Break your day into ‘time blocs’

Once in a while, it is tempting for us to overwork ourselves until late at night. This however restricts us from enjoying our leisure time, which can affect our productivity and performance in the near future if done repeatedly. Consider dividing your days into time blocs, let say 8.05 – 8.30 am, 9.35 – 11 am and so on. For each time bloc, assign it to categories: academic, leisure, personal, etc. By doing so, you have set up a boundary for what and when you will be doing your work or when is your rest. It is also a good way to track whether you’re meeting your personal needs or not.

Focus only on a Main Task each day

Many times, when we have too many works assigned to us, we tend to try to complete them all at once by multitasking. However, this is not a good practice, as our concentration is not at its optimum as our mind struggles to divide between the various tasks. By setting a main task at one time and sticking to it, you’re more likely to be productive and able to contribute considerable progress rather than splitting it into small progress for various tasks. In a sense, it will help to complete your task much quicker compared to the alternative.

Stay Grounded

As days progress, we tend to lose touch with time and reality – we’re so ‘invested’ in our work/responsibilities that we fail to notice what’s happening around us. It is important for us to step back once in a while and be present in the moment to appreciate the blessings surrounding us. This helps to prevent us from overstretching on our work beyond our allocated time, allowing us to rest and recover both physically and mentally. A good way to stay grounded is to utilise all of our 5 senses – touch, sight, smell, hearing and taste. This will have a positive impact on your wellbeing.

Integrating a well-refined structure into your everyday life has plentiful benefits. It gives you certainty, and restores a sense of order in your life. Most importantly, having a structure allows you to navigate your day with ease!

Tackling the Exam Period

By Lucy (Student blogger: MSc Management)

Revising for exams is never an easy process and certainly not one that people want to relive in a hurry. However, exams are generally a part of university life no matter which stage you are at, so it is best to be prepared for them. Exam revision can be very stressful. Many of us face obstacles such as a lack of motivation or uncertainty about what is expected of us, but sometimes all we need is a little bit of direction. Therefore, after reflecting on my years of assessment preparation (the successes and the setbacks) I thought it might be helpful to provide some tips on what I found beneficial in easing some of that exam stress.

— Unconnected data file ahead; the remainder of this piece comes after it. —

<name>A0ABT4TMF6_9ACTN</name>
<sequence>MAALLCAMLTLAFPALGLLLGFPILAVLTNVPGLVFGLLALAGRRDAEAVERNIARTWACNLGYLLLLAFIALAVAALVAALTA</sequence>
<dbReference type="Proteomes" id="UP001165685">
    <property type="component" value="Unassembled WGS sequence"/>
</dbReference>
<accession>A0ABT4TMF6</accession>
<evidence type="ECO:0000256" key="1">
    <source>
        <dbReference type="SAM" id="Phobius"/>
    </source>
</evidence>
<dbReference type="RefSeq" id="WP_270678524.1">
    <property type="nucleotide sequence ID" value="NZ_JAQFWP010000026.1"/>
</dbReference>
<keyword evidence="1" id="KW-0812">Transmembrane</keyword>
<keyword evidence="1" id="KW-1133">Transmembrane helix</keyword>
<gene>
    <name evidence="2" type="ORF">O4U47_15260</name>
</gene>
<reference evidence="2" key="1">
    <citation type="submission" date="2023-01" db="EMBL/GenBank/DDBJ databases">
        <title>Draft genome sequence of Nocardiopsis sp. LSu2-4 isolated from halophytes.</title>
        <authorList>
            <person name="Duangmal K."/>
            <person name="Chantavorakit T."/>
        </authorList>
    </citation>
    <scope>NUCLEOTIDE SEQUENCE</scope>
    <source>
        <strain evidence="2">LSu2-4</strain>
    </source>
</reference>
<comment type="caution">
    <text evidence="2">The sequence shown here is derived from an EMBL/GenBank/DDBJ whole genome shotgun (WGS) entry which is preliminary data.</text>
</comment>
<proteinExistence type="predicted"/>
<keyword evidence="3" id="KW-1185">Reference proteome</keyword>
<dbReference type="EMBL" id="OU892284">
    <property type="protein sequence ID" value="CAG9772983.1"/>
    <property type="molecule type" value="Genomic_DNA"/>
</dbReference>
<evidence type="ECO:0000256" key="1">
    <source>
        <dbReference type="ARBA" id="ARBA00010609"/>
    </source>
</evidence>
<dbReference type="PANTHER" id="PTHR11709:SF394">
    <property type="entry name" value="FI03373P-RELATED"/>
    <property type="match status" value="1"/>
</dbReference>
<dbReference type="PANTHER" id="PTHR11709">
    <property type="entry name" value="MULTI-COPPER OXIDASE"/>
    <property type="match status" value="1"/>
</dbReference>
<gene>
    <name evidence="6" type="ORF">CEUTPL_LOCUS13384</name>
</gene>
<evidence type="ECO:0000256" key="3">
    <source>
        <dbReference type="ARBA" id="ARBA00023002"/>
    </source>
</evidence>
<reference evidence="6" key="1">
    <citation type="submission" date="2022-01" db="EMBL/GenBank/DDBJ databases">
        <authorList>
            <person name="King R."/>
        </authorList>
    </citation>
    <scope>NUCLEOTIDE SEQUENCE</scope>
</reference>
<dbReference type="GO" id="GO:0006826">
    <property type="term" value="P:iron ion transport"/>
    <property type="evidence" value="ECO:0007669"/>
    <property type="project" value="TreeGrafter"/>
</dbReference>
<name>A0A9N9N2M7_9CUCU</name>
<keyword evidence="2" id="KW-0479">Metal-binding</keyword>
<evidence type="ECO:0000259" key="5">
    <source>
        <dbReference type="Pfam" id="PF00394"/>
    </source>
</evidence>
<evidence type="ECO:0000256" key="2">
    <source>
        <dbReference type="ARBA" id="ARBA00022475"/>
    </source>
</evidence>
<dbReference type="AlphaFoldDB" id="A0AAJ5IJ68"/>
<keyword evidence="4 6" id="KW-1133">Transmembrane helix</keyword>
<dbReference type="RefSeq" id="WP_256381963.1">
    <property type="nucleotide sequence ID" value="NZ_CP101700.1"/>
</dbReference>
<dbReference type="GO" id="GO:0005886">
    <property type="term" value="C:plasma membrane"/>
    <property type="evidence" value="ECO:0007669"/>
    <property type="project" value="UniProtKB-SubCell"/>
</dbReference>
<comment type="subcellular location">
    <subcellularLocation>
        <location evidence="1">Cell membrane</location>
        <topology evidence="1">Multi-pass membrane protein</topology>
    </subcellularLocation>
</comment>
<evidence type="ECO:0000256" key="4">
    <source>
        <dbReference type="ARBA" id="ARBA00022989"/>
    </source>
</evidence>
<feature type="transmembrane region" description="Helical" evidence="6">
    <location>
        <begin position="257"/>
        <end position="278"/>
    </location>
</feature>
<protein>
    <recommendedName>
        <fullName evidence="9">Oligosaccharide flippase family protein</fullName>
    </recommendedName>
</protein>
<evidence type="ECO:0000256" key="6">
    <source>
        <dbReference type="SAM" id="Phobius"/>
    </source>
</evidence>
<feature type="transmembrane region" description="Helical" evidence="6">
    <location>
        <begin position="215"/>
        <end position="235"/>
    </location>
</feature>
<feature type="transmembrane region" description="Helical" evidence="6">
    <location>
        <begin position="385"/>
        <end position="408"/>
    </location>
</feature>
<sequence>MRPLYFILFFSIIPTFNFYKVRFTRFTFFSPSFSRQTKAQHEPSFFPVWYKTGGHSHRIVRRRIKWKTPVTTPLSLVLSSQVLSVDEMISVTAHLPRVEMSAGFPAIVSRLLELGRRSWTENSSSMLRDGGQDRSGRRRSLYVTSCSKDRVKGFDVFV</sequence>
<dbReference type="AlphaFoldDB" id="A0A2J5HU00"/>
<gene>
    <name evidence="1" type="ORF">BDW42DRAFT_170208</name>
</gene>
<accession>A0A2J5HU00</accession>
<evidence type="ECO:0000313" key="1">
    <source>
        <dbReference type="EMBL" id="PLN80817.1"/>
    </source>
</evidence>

• Keep up to date

With an abundance of new circumstances over the past year, including online exams, online teaching and a greater focus on independent learning, it can be easy to miss learning material. Lecturers provide vast amounts of detail in lecture recordings, additional readings and workbooks – so I would just ensure you have double checked the Moodle page. It is also a good idea to be strategic and make comprehensive and logical notes from the pre-recorded materials throughout the year to save time when you revise.

  • Use a variety of revision techniques

When I first came to university I did not know how to begin tackling revision. The types of exams and exam content were different to what I was used to at A-Level, and I often found that trying to replicate techniques I had previously used was not always effective at university level. I learnt that the most effective approach for me was to compile many methods together to ensure a greater comprehension of material such as: re-visiting lectures, condensed notes, cue cards, diagrams and lots of colour. People obviously know what works best for them, but from my experience variety is a winner.

  • Create to-do lists

Often it can be rather overwhelming trying to balance current learning with revision. Making to-do lists can ensure that everything you need to do is written down so nothing is forgotten. Making to-do lists can provide you with the motivation to work towards getting something crossed off, as there is nothing more satisfying than having a finished list. However, one thing I would say in regards to such lists is to be reasonable with yourself. It is very easy to get carried away writing down everything you want to get done but this can often make the targets unattainable. Breaking the lists up into different days can ensure that your goals and strategy work for you.